All stewardships, coordinated resource management and planning groups (CRMPs) and watershed councils are invited to attend, and are being asked to assist with refreshments. The groups are also encouraged to bring materials that they’d like to display or share with others.


Natural resource partners, public agencies, tribes, neighbors, friends, and everyone interested in the health of the local watersheds are welcome and encouraged to attend the event.


Anyone desiring more information or those interested in helping with refreshments should contact Linda Juntunen at 263-4180, Extension 16.


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Cobb resident Roger Kinney, who lives at an elevation of 3,000 feet, photographed the snow on Cobb that fell Saturday. Pictured is a firefighter; Kinney said the fire department came to check on everyone to make sure they were OK.

 


LAKE COUNTY – Snow fell in parts of Lake County Saturday, but overall there was a slight break in the severe winter weather, with forecasters calling for more rain over the next several days.


Snow covered Cobb and the Lake Pillsbury areas, and dusted the tops of the hills along the Northshore, but there was a window of clearer weather Saturday, before rains began to return in the evening.


Meanwhile, Pacific Gas and Electric's workers were still struggling to repair damage and restore electricity to customers around the state, including Lake County.


PG&E spokesperson Susan Simon said Saturday evening that approximately 1,151 Lake County residents remained out of power in four outages, with the largest in Kelseyville.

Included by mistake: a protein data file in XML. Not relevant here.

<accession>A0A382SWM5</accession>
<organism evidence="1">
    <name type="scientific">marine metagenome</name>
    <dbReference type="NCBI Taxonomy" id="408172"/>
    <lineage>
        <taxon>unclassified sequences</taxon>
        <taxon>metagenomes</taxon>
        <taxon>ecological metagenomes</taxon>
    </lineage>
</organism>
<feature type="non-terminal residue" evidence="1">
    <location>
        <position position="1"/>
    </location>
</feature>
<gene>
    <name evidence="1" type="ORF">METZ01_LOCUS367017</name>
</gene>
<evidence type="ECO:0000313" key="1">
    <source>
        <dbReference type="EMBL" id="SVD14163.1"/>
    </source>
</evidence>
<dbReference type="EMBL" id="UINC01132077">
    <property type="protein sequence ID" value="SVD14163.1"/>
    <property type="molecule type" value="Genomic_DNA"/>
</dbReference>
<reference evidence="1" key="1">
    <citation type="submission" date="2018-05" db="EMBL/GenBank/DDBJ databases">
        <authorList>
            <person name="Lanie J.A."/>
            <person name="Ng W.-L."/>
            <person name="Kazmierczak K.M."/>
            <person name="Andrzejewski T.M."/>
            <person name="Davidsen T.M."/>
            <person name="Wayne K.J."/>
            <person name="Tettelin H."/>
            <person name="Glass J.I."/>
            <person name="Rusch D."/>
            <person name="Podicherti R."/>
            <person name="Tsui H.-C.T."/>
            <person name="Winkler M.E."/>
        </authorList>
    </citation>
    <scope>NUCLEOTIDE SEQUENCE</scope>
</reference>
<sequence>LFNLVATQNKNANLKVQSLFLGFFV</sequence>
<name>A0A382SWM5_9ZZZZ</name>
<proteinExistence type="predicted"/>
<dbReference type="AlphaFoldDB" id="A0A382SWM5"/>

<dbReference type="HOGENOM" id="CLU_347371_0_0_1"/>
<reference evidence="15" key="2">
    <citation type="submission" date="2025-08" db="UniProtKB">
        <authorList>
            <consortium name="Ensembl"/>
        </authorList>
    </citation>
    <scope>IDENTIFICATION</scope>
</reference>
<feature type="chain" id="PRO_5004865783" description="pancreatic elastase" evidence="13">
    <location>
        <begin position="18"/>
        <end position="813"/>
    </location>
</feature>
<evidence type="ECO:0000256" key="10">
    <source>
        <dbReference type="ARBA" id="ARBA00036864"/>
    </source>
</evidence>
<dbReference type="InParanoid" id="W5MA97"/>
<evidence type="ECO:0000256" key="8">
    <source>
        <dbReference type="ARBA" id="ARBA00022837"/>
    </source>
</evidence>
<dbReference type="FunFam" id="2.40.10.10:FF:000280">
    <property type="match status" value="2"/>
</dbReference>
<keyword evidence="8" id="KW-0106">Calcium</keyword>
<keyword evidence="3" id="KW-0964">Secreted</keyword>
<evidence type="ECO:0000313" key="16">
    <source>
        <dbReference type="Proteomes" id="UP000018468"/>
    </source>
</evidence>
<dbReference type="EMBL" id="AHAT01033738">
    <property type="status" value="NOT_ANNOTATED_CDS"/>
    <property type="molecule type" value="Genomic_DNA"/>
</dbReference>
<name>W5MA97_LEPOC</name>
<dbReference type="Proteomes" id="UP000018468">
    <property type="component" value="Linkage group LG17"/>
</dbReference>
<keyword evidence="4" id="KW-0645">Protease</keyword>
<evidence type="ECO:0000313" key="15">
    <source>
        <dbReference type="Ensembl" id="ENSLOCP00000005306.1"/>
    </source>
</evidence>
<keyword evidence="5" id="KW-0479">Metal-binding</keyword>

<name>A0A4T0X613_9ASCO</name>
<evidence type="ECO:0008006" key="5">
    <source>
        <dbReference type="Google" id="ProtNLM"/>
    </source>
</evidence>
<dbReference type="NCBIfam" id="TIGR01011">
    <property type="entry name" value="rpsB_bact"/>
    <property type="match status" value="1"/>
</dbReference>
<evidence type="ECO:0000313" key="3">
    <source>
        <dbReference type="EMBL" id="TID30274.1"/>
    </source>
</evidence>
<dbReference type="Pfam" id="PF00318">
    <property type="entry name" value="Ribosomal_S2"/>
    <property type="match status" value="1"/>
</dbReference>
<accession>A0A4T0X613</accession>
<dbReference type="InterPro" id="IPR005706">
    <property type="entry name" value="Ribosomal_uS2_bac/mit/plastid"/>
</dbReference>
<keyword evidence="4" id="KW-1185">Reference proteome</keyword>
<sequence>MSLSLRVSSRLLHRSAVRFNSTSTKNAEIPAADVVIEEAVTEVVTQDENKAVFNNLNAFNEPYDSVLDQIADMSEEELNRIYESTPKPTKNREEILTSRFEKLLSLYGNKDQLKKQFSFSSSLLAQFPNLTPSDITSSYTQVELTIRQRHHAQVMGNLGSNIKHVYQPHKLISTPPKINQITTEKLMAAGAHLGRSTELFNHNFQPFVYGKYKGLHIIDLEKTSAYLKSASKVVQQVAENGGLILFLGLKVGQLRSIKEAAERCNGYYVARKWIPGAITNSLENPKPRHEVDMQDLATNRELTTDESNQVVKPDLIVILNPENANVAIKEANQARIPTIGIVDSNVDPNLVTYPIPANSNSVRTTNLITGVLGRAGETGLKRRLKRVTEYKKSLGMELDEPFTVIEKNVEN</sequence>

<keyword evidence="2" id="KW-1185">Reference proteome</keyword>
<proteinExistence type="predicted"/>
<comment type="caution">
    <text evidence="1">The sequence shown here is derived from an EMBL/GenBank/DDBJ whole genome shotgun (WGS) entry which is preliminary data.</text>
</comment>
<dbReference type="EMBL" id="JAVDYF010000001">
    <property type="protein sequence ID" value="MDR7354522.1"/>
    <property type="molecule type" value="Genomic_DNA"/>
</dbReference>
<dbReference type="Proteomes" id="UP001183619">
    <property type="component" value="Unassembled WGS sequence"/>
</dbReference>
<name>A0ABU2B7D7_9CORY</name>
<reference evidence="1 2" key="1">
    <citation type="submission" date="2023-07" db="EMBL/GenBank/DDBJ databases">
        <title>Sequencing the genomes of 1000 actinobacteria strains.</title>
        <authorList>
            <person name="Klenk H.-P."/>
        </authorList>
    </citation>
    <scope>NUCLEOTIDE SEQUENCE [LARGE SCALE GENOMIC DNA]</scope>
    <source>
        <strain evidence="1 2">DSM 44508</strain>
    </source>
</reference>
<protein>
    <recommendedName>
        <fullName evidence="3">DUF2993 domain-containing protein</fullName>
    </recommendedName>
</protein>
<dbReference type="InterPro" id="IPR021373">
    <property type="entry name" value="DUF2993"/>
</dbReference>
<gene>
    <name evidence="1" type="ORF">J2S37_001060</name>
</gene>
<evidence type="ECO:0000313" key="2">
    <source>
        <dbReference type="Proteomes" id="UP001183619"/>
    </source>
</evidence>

Simon had no information on when those customers could expect to have their power restored.


Statewide, PG&E reported that its crews have been working around the clock since Friday morning to restore power and repair damage from the storms.


Across its service region, stretching from Bakersfield to Eureka, 450 miles of power line, 469 power poles, 409 transformers and 525 crossarms, have been damaged, according to PG&E.


The company reported that the storms caused 1.9 million customers to lose power. Of those, 1.6 million had power restored by late Saturday. Fifty-five thousand Bay Area customers still lacked power.


The North Coast and Sierra Nevada were among the hardest hit areas, PG&E reported.


The National Weather Service predicts rain through the rest of the weekend and into early next week in Lake County, with chances of continued showers through next Saturday.


Northern areas of the county, including Lake Pillsbury, remain under a winter storm warning, with snow expected to continue through Monday. From Tuesday through Saturday, showers are predicted.